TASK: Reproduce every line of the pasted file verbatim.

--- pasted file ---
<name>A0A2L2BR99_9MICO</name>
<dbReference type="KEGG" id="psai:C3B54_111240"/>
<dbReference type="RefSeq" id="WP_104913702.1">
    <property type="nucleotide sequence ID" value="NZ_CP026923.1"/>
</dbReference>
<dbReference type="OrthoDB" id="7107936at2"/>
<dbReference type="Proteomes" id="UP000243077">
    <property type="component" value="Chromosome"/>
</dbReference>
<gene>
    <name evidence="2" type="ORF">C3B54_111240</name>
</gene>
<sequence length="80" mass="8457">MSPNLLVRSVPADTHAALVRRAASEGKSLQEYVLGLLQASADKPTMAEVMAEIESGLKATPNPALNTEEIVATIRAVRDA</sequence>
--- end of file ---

<name>A0A2L2BR99_9MICO</name>
<dbReference type="KEGG" id="psai:C3B54_111240"/>
<dbReference type="RefSeq" id="WP_104913702.1">
    <property type="nucleotide sequence ID" value="NZ_CP026923.1"/>
</dbReference>
<dbReference type="OrthoDB" id="7107936at2"/>
<dbReference type="Proteomes" id="UP000243077">
    <property type="component" value="Chromosome"/>
</dbReference>
<gene>
    <name evidence="2" type="ORF">C3B54_111240</name>
</gene>
<sequence length="80" mass="8457">MSPNLLVRSVPADTHAALVRRAASEGKSLQEYVLGLLQASADKPTMAEVMAEIESGLKATPNPALNTEEIVATIRAVRDA</sequence>